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    Mar 4th, 2008 at 03:19:30     -    Patapon (PSP)

    I love the Patapons, they’re so damn cute! Good thing they come in a variety of types. The player originally starts with three basic types of units. There are Yamipons, which are basically archers, Yaripons, spear wielding warriors who can throw their weapons a short distance, and Tatepons, axe and shield wielding warriors who take the brunt of the attacks by standing in the front of the army. There are other types of units too, some of which I haven’t found yet. The one I recently unlocked was the Kibapon, a jousting type unit, these Patapons are mounted on a horse and charge their enemies. However they are fairly weaker than the other Patapons but in Fever mode they grow incredibly strong and just knock out anything in their way. So the Kibapon are for advanced players that know how to keep a beat.

    I forgot to mention that in the village you can equip your Patapons with weapons and armor that you find on the field. This in turn upgrades their resistances and attack damage and adds a whole new level of customizability. However if you aren’t into micro managing your units there is a simple “optimize equip” button which will automatically equip the best items for your Patapons in an instant. Also at Mater, when you breed new Patapons you can “brew” different kinds as well. It depends on the ingredients you give the tree, for example tender meat is much more better than cafeteria meat which will give you a stronger Patapon if you create him with that material. And if you want to take a break from fighting you can just watch your Patapons dance around and drink at the center of the village.

    Patapon is very different from your average game. Most games seem to stay to a common formula which is action, adventure, and RPG. Patapon combines these elements while adding its authentic style, the drum beat gameplay mechanic. This game is addicting, and it has something to do with the drum beat game style. There is something about music games (i.e. Guitar Hero, Rock Band) that hooks a player to keep playing. It might be our natural musical instincts to stay near something that sounds good or there is just an addictive trait hidden in rhythm matching game mechanics. Patapon copies that addictive trait while establishing itself as a different and unique version of the rare music genre.

    The tone of the game world is very cutesy. Everything is in 2D and all sprites have a cartoony look about them. The level scrolls to the right as the Patapons march, I can see in the background that trees and mountains imitate that they are farther than they seem which is a good use of textures given it’s a 2D game. The colors are very bright and there are almost no shadows which can give a negative tone which means this is a game made for little children as well as adults. When the Patapons march they throw their weapons and twirl them in the air to show that they are happy when listening to rhythm of the drum beat and it really makes player feel like he is in control of them, leading them to slay giant beasts and the like, which is very satisfying I must say because some of the beasts are larger than all of your Patapons combined.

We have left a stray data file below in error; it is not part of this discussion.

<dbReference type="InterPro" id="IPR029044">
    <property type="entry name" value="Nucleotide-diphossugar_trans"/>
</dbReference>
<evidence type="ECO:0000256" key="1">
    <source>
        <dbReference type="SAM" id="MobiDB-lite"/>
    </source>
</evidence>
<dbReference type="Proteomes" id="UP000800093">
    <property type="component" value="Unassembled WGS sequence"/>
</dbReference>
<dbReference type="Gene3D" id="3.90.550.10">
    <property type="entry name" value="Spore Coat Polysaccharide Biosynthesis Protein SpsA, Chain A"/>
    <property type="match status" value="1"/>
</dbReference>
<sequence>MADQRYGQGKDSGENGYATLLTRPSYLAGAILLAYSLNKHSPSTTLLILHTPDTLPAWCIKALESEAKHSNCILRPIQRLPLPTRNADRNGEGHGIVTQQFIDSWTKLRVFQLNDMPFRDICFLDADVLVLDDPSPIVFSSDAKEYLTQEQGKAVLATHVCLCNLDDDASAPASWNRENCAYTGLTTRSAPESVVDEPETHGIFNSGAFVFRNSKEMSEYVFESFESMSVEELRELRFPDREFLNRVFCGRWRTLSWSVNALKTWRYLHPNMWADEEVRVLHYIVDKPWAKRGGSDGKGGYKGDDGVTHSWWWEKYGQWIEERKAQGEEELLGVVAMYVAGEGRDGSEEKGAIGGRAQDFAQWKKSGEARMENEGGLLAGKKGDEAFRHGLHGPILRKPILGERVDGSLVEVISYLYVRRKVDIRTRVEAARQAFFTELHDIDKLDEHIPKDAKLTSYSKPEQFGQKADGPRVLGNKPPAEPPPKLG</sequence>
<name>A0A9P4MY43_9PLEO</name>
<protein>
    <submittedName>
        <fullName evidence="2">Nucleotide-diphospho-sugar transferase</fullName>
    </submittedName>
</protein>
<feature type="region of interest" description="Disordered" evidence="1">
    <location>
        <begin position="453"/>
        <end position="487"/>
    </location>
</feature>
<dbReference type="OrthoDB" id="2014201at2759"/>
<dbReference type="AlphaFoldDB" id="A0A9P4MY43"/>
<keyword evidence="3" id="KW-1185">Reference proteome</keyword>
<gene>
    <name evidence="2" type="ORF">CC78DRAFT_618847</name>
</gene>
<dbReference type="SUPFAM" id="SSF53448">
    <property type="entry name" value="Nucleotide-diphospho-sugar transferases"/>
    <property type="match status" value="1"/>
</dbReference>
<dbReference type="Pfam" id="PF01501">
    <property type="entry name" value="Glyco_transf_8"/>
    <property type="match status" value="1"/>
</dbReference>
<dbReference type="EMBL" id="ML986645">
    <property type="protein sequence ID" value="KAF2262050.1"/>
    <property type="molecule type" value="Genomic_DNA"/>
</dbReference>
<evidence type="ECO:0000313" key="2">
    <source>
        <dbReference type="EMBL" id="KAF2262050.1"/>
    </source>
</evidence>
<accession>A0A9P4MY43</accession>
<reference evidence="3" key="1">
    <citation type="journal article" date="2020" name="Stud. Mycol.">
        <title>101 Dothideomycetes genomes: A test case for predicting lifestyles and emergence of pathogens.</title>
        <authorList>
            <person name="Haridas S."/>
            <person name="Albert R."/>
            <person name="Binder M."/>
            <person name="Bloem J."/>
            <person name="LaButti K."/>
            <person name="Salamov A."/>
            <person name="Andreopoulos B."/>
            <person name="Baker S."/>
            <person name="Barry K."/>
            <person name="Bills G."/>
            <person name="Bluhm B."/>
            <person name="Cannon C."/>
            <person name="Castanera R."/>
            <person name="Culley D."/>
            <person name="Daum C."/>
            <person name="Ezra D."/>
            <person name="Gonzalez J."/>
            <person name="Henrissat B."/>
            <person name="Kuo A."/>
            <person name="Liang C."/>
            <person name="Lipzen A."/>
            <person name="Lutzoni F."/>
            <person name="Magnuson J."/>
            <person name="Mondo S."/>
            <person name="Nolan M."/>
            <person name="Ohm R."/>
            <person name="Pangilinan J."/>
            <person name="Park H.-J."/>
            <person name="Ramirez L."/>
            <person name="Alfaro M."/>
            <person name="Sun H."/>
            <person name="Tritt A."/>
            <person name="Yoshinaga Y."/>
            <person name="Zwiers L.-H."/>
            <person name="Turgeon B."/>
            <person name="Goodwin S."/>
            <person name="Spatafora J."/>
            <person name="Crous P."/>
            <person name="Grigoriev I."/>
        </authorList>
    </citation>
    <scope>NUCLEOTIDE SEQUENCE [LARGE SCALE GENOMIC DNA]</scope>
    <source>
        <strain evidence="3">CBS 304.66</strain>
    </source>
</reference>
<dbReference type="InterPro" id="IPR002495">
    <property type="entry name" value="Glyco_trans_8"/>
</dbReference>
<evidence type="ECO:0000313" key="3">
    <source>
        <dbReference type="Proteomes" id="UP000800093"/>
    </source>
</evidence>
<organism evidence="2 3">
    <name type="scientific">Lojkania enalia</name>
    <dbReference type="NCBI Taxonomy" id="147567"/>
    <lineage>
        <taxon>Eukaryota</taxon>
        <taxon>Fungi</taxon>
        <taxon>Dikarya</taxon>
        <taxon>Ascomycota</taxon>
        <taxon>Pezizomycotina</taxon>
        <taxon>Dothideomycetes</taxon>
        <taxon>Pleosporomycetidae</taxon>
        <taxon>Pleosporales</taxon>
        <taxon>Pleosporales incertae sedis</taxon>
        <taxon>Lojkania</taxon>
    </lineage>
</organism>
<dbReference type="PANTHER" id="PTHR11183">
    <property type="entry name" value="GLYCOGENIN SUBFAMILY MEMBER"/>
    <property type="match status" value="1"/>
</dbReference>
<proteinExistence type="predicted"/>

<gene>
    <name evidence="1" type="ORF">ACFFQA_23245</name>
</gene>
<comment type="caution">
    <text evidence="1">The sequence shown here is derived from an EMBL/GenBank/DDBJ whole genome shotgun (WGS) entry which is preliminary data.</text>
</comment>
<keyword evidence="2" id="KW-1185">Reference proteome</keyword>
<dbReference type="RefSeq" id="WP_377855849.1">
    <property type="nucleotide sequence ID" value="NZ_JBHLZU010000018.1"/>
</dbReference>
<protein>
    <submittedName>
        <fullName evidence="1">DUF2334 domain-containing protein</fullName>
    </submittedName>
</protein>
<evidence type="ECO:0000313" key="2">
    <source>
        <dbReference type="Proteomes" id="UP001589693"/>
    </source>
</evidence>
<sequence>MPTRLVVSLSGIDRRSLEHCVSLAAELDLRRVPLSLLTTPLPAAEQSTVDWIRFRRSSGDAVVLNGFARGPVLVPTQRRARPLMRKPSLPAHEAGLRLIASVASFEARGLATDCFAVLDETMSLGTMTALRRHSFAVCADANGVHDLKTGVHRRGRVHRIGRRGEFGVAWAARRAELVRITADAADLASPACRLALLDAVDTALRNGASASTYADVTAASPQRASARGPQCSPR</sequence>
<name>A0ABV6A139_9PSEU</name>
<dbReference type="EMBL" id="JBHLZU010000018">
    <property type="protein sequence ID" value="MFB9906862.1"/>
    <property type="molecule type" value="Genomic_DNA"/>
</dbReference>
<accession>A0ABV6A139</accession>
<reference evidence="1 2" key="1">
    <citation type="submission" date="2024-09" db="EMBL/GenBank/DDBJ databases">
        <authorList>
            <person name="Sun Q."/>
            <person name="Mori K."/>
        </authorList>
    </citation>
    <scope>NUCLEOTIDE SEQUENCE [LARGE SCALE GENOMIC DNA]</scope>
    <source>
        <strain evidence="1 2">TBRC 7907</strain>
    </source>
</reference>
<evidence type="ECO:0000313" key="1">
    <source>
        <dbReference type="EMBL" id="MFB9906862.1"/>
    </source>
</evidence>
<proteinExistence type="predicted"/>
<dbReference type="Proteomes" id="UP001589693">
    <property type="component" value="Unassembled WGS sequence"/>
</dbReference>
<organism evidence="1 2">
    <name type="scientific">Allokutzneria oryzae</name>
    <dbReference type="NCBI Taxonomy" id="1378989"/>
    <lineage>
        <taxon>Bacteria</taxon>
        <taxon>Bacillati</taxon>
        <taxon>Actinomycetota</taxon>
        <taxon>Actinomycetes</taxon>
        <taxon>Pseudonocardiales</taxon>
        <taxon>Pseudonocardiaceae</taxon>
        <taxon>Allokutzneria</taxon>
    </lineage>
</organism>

This game has definitely made me think about my game design project, not for this class but for my senior game project next year. Instead of creating something formulaic like a shooter or RPG, why not create a rhythm/musical game. The only problem I can see is finding good music that is liked by a large demographic. Music is incredibly relative, and not everyone will like all kinds of music, but if I can find something that caters to most of the audience, then I can make a game that not only has a unique game mechanic but it also has music that attracts people and make them play even more.

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    Mar 4th, 2008 at 02:17:33     -    Patapon (PSP)

    In Patapon, the player is assumed the role of the Mighty Patapon, the leader of the Patapon tribe of cute little eyeballs armed to the teeth of small but deadly weapons. In battle, the Patapon tribe will only react to the rhythm of a drum which the Mighty Patapon commands. The core game mechanic is to make the player “drum” to the beat of the game using the triangle, x, circle, and square buttons to command the Patapon army and lead them to victory.

    I think it’s important to note that the game is only $20.00, and after playing it for the first time on the PSP, I really am quite impressed. I’ve read a couple of reviews about this game and many of them were written differently but said the same thing: this is one of the best games ever made for the PSP by far. So after assessing the price and the reviews, I was quite ecstatic when I started to play the game. The game has a small learning curve, the player is supposed to mimic a drum on the PSP so sound is obviously an important factor here. But that doesn’t mean you can’t play the game without sound, there is a small rectangular frame around the screen that appears and flashes mimicking the beat. You could beat the drum this way but I personally feel it’s better to hear your little minions dancing and fighting and going into Fever mode.